Give Lawyers carte blanche to the checkbook and they can justify any conduct against you and me. Power and Money and the pursuit of MORE have become Towers of Terror if you get in their way. Many victims, many deaths all absorbed in mounds of perfect paperwork produced by systems designed to protect and provide for Government and those that Rule it.

As more of the public feels the pain of their governments' abuse, the light bulb that was always glaring over elected officials' dark secrets becomes more difficult for them to turn off with their protected systems.

Will the public Forgive? Appology means changing behaviors and making restitution.

As a victim of Mr. Blumenthals, my prayer is that he can change and use his talents to restore our state and country that was created by greed and unmitigated Power afforded to a network of the few.

Sacrifices must be made and Mr. Blumenthal and his friends can choose the least harmful methods or continue past practices; victims past, present and future await their fate
Anonymous said…
Henry makes a valid point about Mr. Blumenthals' use of the media. Is this his or the media's fault? Isn't it a journalist's responsibility to check information? We have much evidence and history to show us why the Media no longer is the eyes, ears and Oversight for The People.

John Kennedy warned us and asked for our help four decades ago to keep the Press a Free body and independent of government control. ght FOR the People.

A Free Republic requires Public Oversight of its governance and the Media is The People's tool for Oversight.

We allowed politicians to sit in chairs too long and their chairs grew to in Power & Control with the growth of government and its breakdown of checks & balances for illicit purposes.

WE Sat Down and accepted Authority Ruling vs Representing us and we now have a Governance that preys upon its vulnerable citizens to exploit and extort income from taxpayers and assets from families to fund and protect itself at the expense of The People.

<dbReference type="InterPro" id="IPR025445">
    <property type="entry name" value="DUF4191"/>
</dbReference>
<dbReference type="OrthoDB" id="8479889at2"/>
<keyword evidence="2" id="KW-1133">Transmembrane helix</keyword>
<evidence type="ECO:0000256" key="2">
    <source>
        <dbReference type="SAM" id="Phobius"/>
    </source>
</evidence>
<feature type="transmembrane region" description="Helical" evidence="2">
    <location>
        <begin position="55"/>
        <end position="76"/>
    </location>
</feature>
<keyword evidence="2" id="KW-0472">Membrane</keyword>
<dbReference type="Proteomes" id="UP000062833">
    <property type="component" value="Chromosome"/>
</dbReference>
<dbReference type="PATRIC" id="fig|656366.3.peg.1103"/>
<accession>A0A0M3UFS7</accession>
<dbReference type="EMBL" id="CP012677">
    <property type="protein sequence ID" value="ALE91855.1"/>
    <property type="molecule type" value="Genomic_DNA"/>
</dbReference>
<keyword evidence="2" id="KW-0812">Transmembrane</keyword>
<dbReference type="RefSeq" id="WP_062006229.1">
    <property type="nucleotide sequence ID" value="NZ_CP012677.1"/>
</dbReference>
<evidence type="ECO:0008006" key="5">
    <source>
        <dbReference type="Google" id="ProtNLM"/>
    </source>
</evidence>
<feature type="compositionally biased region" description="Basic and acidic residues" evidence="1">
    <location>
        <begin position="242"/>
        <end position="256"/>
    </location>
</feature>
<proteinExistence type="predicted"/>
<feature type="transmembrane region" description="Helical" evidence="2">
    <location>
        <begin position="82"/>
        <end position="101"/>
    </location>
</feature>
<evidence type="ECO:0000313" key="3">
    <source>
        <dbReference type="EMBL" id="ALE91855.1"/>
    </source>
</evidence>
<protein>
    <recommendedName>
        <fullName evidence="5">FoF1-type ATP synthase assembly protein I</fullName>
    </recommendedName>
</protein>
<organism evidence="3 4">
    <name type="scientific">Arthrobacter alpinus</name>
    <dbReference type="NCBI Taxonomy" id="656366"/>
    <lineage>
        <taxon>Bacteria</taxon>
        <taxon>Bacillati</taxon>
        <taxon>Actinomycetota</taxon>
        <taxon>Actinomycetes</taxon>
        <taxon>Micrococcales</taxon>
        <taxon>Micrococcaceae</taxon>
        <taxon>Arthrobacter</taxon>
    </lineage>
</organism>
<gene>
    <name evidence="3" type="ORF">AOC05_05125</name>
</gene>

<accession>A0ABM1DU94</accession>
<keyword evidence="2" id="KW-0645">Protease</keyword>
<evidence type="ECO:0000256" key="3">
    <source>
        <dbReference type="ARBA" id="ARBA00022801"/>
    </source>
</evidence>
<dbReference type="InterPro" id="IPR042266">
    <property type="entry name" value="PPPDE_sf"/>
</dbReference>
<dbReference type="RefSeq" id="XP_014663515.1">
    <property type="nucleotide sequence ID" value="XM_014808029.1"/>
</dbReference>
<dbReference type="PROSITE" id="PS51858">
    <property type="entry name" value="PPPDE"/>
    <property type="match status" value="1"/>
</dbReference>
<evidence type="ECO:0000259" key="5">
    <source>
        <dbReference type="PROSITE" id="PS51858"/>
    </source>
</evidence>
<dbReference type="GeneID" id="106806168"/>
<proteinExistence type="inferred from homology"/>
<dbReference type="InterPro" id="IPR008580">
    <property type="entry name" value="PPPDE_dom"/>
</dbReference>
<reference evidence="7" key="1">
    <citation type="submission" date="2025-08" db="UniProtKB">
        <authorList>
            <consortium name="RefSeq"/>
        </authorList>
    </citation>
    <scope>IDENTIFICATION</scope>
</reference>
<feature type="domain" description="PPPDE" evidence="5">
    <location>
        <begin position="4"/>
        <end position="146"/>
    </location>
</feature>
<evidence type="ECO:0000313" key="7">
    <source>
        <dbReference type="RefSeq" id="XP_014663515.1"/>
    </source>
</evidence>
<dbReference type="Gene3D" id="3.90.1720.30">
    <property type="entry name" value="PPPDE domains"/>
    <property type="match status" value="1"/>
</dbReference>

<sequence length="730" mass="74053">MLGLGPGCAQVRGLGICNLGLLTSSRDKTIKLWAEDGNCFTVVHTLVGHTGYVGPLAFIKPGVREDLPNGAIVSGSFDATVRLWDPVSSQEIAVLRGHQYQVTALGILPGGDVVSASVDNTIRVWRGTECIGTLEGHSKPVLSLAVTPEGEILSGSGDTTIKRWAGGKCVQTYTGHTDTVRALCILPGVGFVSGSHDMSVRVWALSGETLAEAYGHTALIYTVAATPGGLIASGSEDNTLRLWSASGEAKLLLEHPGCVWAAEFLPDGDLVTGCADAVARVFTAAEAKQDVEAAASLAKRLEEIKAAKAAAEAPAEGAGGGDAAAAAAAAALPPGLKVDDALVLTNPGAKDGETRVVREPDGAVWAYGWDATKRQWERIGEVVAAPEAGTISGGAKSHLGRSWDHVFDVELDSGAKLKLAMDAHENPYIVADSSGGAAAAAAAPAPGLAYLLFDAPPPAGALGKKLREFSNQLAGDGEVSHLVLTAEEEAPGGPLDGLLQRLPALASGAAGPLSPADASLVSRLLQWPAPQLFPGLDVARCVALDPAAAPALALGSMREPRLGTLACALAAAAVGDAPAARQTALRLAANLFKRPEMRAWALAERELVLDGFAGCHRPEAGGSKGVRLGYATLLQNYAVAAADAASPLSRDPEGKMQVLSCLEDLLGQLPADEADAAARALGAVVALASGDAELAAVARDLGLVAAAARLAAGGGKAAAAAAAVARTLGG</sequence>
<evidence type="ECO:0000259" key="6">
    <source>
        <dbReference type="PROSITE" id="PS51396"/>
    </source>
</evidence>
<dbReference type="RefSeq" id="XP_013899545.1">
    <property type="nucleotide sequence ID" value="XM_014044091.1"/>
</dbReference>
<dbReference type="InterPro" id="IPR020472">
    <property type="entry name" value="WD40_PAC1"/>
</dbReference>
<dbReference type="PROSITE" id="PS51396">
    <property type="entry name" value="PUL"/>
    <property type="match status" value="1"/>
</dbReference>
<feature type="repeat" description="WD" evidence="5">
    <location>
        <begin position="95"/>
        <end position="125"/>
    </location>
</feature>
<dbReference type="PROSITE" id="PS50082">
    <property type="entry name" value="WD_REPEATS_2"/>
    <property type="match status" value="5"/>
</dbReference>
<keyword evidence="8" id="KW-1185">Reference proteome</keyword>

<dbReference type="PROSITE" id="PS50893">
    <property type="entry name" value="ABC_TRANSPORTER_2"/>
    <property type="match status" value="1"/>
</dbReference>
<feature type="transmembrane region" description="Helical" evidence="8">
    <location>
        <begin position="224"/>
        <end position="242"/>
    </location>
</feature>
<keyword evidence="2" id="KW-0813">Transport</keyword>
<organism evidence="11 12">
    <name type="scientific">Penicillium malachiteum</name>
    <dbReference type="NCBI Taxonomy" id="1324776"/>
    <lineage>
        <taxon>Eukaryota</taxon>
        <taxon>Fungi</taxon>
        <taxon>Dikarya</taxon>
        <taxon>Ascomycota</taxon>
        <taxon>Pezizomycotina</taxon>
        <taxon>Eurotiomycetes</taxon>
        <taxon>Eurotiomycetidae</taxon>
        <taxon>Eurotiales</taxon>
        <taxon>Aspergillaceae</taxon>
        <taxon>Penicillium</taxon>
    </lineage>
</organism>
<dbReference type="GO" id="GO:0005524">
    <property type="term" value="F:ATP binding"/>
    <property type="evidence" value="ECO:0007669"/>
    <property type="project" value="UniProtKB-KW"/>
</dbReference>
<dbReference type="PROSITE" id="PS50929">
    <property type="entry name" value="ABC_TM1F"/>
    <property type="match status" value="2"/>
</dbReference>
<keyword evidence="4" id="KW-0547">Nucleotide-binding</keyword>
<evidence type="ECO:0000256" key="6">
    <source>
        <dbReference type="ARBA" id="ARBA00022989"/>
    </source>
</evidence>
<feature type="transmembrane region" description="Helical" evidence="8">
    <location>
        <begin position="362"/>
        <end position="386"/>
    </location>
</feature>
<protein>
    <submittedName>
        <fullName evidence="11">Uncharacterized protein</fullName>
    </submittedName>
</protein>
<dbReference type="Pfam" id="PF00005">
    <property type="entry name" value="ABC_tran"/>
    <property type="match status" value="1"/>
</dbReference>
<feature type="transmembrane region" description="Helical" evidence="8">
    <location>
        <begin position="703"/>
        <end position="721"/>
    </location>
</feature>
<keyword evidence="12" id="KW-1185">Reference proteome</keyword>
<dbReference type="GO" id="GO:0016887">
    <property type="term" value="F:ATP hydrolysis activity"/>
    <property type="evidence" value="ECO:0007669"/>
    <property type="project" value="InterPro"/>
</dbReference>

WE The People bent over and accepted our rights and protections to be systematically stripped away over decades ignoring red flags, then ignoring glaring indications of blatent deceptive tricks fortified by the betrayal of journalists who settled for printing propoganda hand fed by political hacks vs doing a day's ligitimate work.

Many Whistleblower's met their deaths because of journalist's disregard for the truth in exchange for a paycheck.

What ails our state and country is a permeated infection of callous disinterest in others and a breakdown of moral fiber and journalists' continue to support a government that works to Provide and Protect itself and their Leaders who RULE it by exploiting the vulnerable for profit.

As many citizens Rise to the Call for Freedom and Restoration of our Nation that once stood as a beacon of Light for All people of the world, journalists without backbone label them 'crazy'
'extremists','dangerous' as a tool to divert and divide the public they know is being manipulated for illicit purposes because that's what pays their

Journalists can take responsbility for using their talent to sell out their country and the American way of life and wait their turn for victimization while they play the game they have come so proficient at playing.
Bruce Rubenstein said…
Don....Anonymous 12:51 Pm accusses journalists of "selling out" their country.This idea that there are elite americans selling out our country is repugnant and just wrong.These ideas can be found more in your side of the ledger, like in the JBS or some other group,some of whom are in or around the TPM or CPAC.This infestation of nutty ideas is part and parcel of why I believe the current populist/libertarian drift will not remake politics,because of people like this.Most people not in agreement with Mr/Ms Anonymous understand that there are 2 "good faith" ideas of governance,neither of which is in any way foreign or into selling out our wonderful country.The media acts or should act as a independant sifter of ideas, though I do think the average reporter tends to be on my side of the ledger.